- Banking & Finance
- Employment & Unemployment
- Future of Work
- Gender at Work
- Gig Economy
- Industry & Sector Policies
- Infrastructure & Construction
- Insecure & Precarious Work
- Labour Standards & Workers' Rights
- Population & Migration
- Public Sector, Procurement & Privatisation
- Science & Technology
- Social Security & Welfare
- Tax, Spending & the Budget
- Unions & Collective Bargaining
- Wages & Entitlements
- Young Workers
- Climate & Energy
- Democracy & Accountability
- International & Security Affairs
- Law, Society & Culture
Self-funded or State-funded Retirees?
Tax breaks for superannuation will cost the Federal Budget $52.5 billion in 2022-23, almost equal to the $55.3 billion spent on the aged pension. Super concessions benefit the rich, while the pension is important for the poor. Major reform is overdue.
Reserve Bank Review
This is the Australia Institute’s submission to the review into the functions and operations of the Reserve Bank of Australia (“the RBA”).
Reforming the Petroleum Resource Rent Tax
The present PRRT generates no revenue until the project sponsor gets back all their capital together with the permitted uplift factors. The problem with this approach is that no PRRT revenue is generated for many years which might exceed the life of the project and/or outlast the high returns—the economic rent that should be taxed.
Raising Revenue in Australia
Australians want more public services that will require more government revenue. This paper summarises Australia’s tax system, its international context, and principles to guide its reform.
The roles of profits, wages and costs in driving inflation has been widely discussed in recent months. Claims by the Business Council of Australia that profit shares are at a 20-year low are not supported by official data sources.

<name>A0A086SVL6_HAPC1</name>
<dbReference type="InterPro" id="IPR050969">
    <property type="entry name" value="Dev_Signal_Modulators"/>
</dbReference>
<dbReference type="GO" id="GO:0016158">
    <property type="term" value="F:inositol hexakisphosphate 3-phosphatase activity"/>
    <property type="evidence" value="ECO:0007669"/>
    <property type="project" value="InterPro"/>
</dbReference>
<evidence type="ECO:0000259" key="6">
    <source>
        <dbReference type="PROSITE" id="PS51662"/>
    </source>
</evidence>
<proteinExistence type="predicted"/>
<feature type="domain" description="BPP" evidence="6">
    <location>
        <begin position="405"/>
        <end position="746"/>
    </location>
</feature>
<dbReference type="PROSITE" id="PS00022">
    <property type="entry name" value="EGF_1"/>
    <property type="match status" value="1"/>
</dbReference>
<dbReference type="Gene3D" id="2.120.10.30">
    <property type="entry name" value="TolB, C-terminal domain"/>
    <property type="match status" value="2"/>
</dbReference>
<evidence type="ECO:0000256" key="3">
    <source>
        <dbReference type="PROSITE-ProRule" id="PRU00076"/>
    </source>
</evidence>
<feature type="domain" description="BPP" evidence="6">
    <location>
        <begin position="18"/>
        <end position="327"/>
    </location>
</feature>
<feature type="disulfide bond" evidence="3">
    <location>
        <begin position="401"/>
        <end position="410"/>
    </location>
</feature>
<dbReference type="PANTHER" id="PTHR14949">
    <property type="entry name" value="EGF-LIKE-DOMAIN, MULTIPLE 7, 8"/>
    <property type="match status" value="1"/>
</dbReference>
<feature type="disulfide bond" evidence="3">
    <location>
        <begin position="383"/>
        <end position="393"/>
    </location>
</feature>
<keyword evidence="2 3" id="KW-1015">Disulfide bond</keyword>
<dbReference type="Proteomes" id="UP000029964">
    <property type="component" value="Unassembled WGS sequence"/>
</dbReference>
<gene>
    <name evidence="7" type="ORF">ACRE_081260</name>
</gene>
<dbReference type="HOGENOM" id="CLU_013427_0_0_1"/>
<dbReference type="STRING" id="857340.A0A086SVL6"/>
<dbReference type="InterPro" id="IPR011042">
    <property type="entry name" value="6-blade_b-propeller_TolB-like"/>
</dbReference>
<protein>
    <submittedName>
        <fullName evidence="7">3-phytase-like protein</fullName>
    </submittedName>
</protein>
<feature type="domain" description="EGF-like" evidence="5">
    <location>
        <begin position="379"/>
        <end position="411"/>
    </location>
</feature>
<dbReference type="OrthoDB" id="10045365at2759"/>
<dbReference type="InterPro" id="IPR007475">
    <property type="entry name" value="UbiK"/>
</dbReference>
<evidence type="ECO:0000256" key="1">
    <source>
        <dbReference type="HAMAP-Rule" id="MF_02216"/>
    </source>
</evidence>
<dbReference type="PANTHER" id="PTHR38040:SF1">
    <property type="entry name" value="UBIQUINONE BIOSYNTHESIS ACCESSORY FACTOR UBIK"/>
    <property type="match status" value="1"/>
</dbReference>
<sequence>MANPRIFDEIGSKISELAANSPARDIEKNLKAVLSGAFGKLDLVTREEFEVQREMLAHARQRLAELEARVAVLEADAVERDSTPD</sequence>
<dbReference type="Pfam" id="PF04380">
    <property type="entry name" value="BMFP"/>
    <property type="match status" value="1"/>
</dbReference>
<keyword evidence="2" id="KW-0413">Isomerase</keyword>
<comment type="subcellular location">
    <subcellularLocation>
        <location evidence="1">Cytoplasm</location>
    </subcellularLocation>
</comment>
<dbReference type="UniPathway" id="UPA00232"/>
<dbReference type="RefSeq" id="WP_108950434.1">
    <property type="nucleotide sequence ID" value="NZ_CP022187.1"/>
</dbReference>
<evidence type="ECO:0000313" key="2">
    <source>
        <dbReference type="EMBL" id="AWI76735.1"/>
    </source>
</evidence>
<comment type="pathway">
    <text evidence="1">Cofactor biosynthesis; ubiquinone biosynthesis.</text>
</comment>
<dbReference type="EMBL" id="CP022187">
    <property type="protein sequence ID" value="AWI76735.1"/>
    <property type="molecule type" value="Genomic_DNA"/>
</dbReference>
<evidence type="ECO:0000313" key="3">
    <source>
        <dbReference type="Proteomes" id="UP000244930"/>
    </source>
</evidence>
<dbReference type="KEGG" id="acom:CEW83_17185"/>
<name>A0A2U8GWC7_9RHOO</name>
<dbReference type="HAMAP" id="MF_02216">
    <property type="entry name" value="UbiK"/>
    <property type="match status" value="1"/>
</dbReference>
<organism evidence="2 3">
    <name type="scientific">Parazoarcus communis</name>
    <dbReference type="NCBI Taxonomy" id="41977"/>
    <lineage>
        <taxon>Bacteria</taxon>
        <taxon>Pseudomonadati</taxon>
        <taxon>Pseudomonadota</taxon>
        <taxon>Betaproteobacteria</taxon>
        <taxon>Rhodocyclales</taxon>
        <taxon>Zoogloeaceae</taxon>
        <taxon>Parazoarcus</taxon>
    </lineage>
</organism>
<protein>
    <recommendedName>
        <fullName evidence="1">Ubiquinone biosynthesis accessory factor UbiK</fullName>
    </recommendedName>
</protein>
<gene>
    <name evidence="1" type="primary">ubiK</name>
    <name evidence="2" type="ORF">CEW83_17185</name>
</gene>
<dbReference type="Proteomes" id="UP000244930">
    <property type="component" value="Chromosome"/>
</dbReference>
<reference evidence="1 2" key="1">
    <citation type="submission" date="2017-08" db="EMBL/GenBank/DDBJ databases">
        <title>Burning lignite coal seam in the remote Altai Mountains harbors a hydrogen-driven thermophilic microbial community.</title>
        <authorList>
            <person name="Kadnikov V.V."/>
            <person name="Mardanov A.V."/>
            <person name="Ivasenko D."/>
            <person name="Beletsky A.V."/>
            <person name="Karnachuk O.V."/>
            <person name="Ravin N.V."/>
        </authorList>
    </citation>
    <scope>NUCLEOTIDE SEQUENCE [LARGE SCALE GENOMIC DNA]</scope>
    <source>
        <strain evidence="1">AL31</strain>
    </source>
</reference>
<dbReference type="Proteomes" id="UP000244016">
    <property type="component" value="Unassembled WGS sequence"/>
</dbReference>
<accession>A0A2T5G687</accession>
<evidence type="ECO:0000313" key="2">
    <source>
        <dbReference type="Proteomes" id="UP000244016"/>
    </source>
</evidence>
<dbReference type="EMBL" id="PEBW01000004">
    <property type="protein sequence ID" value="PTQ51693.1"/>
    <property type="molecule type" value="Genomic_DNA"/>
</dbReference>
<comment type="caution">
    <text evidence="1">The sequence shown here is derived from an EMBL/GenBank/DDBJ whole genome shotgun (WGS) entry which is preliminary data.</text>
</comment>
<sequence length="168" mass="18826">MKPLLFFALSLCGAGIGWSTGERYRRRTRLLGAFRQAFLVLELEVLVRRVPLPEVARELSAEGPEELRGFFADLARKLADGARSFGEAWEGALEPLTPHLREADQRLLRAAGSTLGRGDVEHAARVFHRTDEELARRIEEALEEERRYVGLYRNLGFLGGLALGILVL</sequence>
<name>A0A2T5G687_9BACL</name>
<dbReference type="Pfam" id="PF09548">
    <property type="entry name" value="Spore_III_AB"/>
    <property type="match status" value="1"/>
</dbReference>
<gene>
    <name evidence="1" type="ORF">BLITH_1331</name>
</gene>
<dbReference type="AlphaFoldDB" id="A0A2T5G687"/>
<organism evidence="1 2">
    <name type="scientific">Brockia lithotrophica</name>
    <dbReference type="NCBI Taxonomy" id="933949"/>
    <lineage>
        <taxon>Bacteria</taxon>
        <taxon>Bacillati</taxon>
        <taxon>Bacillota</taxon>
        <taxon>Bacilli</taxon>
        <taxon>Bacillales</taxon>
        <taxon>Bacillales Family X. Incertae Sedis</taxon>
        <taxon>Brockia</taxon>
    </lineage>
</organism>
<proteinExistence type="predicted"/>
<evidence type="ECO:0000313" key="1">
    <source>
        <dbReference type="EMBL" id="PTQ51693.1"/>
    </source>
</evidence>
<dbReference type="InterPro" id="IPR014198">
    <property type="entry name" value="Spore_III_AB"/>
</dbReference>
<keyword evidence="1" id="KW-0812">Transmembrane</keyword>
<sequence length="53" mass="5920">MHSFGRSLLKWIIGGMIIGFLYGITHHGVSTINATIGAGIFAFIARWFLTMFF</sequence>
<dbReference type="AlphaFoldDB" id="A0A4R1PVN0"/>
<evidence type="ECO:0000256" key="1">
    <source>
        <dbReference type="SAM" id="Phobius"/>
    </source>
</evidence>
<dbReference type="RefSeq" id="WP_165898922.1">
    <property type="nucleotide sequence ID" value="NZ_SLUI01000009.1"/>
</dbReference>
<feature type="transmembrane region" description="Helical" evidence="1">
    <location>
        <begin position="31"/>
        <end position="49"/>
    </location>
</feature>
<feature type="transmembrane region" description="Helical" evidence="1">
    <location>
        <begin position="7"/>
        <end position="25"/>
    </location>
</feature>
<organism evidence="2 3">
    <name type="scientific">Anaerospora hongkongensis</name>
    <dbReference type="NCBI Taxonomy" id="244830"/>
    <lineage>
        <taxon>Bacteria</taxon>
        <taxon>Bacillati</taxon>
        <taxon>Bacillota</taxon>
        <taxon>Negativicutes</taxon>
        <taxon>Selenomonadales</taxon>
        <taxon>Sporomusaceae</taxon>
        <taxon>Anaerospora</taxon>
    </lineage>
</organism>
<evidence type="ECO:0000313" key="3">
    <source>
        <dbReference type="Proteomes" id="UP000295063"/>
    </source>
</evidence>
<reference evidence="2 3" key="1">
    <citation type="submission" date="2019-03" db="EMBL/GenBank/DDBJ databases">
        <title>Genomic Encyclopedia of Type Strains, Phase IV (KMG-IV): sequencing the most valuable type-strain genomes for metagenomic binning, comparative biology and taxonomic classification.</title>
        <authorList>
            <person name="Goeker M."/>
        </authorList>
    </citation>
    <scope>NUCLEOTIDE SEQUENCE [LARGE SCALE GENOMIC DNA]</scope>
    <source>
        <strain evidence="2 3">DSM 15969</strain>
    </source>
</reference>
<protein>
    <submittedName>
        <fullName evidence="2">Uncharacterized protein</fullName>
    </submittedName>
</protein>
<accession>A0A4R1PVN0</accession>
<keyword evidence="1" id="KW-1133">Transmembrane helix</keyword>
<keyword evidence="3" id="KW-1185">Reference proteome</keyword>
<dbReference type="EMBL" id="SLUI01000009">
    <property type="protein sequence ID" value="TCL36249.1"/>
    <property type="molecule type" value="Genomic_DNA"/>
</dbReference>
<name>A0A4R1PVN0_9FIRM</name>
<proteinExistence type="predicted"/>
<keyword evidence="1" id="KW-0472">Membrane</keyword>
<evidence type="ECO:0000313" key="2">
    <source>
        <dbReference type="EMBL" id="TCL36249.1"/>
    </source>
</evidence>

Are Wages or Profits Driving Australia’s Inflation?
Labour costs have played an insignificant role in the recent increase in inflation, accounting for just 15 percent of economy wide price increases while profits have played an overwhelming role, accounting for about 60 percent of recent inflation.
Foreign investment in Australia
New research reveals the companies profiting from the $62.5 billion LNG industry exporting Australian gas – a key driver of shock domestic gas prices for households and business – are on average 95.7% foreign owned. The research also reveals that the top 20 ASX listed companies in Australia are, on average, 80% foreign owned, with US ownership alone almost triple Australian
Give Me Money
The Business Council of Australia (BCA) is again proposing a cut in company tax rates. There is little that is new: the BCA has been advocating this proposal or a similar one ever since it came into existence in the early 1980s. Currently, the BCA proposes to cut by way of increasing the threshold below
Bending the Trend